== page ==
Franklin De Costa
Franklin De Costa
„I never understood the other kids… why they’d be building their Lego stuff according to a plan.” Franklin de Costa chuckles. “It’s pretty easy to figure that stuff out on your own.”
Franklin never had much trouble figuring “stuff” out on his own. At age ten he made his first multitrack recording, completely DIY, utilizing his granddad’s organ and two tape recorders. It became immediately clear this was a kid looking for his own, individual way instead of following pre-set rules. He also developed a keen interest in parallel worlds; worlds that were not subject to physical and metaphysical confines of our reality. He dug deep into the works of Stanislav Lem, soon realizing that the sonic landscapes of music could actually become one such parallel universe, an unknown and ever-shifting cosmos to explore, at his very fingertips.
Franklin has come a long way since releasing his first productions on the Fusion Records imprint he started with some friends in Frankfurt am Main in the mid-nineties. He went from UK-Techno-inspired workouts under his Tichy alias, to eschewing the 4×4 beat altogether in favour of the electroacoustic ambient experiments of the archaetech group, just to return to the dance floor, four years later, with the minimalist layouts of his early-to-mid 00s output on Trapez Ltd. under his given name and as Studiogemeinschaft, a collaboration project with Uwe “Yapacc” Giegler of Narcotic Syntax. The common thread running through these highly diverse projects and releases is the element of the play, the fiddling around, the relentless twisting of content and form – neither Franklin nor his compositions stay in the same place for too long.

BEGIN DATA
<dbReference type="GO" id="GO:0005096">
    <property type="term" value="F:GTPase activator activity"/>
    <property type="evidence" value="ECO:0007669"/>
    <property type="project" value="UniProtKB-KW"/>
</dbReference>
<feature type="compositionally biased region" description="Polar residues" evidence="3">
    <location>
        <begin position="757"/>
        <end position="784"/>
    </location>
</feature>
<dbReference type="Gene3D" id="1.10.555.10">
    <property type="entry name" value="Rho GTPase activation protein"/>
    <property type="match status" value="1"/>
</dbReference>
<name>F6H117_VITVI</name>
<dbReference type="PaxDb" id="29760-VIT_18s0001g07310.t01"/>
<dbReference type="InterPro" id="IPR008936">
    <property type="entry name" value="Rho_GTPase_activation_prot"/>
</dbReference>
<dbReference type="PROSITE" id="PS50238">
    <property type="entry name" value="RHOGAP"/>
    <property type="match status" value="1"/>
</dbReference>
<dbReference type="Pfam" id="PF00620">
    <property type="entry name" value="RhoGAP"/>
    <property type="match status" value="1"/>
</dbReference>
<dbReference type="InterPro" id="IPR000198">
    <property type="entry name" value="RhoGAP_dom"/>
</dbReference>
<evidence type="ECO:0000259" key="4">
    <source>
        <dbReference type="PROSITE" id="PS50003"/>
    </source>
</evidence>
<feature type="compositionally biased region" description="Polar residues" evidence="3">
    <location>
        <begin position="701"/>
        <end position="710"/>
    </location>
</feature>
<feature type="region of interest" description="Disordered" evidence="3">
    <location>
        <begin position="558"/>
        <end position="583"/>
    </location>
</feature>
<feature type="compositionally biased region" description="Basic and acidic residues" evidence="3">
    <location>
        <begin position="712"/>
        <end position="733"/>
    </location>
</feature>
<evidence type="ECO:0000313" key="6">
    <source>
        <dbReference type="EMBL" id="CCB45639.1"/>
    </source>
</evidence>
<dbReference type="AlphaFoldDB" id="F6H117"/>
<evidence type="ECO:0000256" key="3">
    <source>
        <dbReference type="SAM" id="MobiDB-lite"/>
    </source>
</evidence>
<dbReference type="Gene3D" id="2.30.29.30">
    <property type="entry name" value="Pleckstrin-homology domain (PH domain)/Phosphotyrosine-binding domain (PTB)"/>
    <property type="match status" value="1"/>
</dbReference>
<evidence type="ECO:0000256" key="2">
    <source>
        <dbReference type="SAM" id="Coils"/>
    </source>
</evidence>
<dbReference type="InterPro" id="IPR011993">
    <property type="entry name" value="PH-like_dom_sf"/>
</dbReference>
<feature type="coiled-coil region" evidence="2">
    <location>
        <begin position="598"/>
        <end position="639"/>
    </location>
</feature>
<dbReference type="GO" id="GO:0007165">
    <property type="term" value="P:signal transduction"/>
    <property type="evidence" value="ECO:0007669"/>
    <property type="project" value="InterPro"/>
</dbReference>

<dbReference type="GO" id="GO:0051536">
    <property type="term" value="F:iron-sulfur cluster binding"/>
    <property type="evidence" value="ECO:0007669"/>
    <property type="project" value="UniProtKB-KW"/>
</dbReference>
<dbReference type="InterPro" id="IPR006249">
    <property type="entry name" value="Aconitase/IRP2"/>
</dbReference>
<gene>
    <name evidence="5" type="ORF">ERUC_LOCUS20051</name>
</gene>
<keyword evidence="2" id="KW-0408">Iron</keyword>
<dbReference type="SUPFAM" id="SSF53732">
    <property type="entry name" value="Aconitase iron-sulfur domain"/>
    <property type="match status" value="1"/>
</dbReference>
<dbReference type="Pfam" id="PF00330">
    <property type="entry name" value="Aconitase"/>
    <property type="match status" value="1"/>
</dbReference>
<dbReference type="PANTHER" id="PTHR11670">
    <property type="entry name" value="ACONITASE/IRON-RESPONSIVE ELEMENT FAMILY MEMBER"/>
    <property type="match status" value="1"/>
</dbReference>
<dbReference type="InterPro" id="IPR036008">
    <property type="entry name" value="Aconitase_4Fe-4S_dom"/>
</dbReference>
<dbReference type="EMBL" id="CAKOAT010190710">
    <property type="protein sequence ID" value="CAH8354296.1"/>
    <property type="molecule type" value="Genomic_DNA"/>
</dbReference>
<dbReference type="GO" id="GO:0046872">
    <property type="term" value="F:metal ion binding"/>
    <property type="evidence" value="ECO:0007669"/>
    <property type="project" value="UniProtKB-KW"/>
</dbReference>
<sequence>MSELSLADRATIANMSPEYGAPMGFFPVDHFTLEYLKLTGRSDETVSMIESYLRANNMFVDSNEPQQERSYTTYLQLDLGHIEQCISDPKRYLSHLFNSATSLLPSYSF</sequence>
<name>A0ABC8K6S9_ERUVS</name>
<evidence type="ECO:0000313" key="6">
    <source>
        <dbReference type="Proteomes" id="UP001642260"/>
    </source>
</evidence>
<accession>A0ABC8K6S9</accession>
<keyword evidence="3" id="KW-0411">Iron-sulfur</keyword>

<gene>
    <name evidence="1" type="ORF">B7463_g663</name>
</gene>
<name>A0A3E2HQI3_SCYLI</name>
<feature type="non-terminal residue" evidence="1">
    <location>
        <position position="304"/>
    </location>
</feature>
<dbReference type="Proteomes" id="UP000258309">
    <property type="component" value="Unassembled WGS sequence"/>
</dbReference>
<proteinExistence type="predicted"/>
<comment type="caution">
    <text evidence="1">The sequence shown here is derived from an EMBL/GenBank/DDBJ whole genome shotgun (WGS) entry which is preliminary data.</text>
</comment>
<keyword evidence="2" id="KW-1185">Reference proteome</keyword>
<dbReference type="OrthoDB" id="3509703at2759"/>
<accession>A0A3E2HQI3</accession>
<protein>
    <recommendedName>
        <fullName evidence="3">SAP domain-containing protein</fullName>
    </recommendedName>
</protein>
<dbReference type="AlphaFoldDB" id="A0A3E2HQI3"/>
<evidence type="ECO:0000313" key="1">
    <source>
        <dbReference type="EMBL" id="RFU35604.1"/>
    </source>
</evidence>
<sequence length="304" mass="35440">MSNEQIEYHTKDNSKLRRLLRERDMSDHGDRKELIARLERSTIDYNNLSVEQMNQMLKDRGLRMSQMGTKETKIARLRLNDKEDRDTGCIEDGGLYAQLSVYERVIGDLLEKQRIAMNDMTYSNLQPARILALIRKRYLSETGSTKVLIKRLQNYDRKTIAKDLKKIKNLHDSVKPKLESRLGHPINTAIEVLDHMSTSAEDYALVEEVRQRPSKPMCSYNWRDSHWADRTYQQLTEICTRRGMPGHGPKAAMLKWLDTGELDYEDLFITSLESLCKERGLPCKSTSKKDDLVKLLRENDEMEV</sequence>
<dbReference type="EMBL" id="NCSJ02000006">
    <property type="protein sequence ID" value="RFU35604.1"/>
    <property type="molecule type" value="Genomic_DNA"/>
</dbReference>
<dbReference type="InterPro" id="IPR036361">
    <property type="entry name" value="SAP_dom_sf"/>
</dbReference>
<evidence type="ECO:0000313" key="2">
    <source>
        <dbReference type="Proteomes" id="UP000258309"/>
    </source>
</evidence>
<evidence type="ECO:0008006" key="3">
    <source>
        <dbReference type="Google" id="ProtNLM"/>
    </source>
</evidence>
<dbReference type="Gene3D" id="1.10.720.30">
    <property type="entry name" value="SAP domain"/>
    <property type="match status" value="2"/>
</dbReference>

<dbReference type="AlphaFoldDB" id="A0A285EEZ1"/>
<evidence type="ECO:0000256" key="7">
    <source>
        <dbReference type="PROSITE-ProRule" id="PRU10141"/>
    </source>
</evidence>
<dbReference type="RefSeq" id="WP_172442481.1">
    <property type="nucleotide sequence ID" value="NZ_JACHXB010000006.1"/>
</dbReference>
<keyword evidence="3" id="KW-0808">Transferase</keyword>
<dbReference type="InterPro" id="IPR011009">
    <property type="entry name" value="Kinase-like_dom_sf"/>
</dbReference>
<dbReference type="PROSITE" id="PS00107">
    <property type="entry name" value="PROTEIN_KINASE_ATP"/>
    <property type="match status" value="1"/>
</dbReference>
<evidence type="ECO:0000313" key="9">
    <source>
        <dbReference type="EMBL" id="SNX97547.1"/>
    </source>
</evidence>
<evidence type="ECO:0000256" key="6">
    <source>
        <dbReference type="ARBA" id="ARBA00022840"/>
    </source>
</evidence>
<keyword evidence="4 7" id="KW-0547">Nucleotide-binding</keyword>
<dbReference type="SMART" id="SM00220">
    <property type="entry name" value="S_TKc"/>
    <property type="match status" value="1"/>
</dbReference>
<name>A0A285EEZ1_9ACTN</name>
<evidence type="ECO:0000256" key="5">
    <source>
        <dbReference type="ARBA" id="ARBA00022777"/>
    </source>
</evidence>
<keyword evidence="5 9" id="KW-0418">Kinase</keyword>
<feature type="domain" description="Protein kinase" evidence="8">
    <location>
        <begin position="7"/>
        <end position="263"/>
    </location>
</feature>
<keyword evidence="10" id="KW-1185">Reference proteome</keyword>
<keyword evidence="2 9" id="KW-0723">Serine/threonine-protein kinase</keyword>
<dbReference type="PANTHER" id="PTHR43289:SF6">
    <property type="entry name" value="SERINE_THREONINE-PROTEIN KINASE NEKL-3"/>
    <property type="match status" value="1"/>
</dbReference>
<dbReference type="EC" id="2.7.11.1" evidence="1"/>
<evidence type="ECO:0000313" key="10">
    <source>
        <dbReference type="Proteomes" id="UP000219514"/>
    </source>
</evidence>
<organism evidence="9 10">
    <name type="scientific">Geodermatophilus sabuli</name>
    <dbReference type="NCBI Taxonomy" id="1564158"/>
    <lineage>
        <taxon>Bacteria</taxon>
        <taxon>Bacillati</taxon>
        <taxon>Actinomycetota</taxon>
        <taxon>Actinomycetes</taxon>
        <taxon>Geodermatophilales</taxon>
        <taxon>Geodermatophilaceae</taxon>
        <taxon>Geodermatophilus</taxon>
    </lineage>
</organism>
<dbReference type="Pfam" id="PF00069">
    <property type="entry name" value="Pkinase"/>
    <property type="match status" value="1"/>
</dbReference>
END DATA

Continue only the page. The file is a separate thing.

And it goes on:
Recent years saw Franklin experimenting under some aliases again, slowly incorporating elements of those compositions into his FdC releases. The Mudkid moniker especially proved to bring a lot of fertile ground to the main project. The Mudkid EPs were released by the cutting edge Greta Cottage Workshop from UK – the Loik 10’’ being the vinyl debut of the label. On these releases Franklin introduced a stronger melodic-harmonic element into the hazy grooves of his tracks which slowly started to creep into his other productions as well. And yet another chapter was added to his rich discography. High-profile labels like Curle Recordings, Mule Musiq and ReSolute soon picked up what was going on and released the new productions, much to the critics’ delight. Besides releasing the Mudkid works, Greta Cottage Workshop are greatly thanked for finally releasing the archaetech sessions and rescuing this extraordinary project from the vaults, making another, very significant piece of the FdC puzzle available to the public.
Franklin’s DJ-Sets as well as his live act, while they are firmly grounded in the more psychotropic end of the house and techno spectrums, heavily reflect his sensibility of ever shifting aesthetics: the futurism of Detroit, post-hardcore-continuum UK dance and minimalist house are just a small fraction of the musical cornerstones he touches upon. And by playing his music strictly off physical media he’s always making sure the tracks are interacting in unexpected ways. You’ll never hear the same set twice. Franklin’s live act not only contains lots of unreleased material, it also shows how he interacts totally open with the material. His approach is the jam – that place in musical creation where elements are free-floating so that creators as well as listeners can lose themselves in a state of rapture, of being removed from the actual world around them. Ecstatically, but carefully exploring the unknown.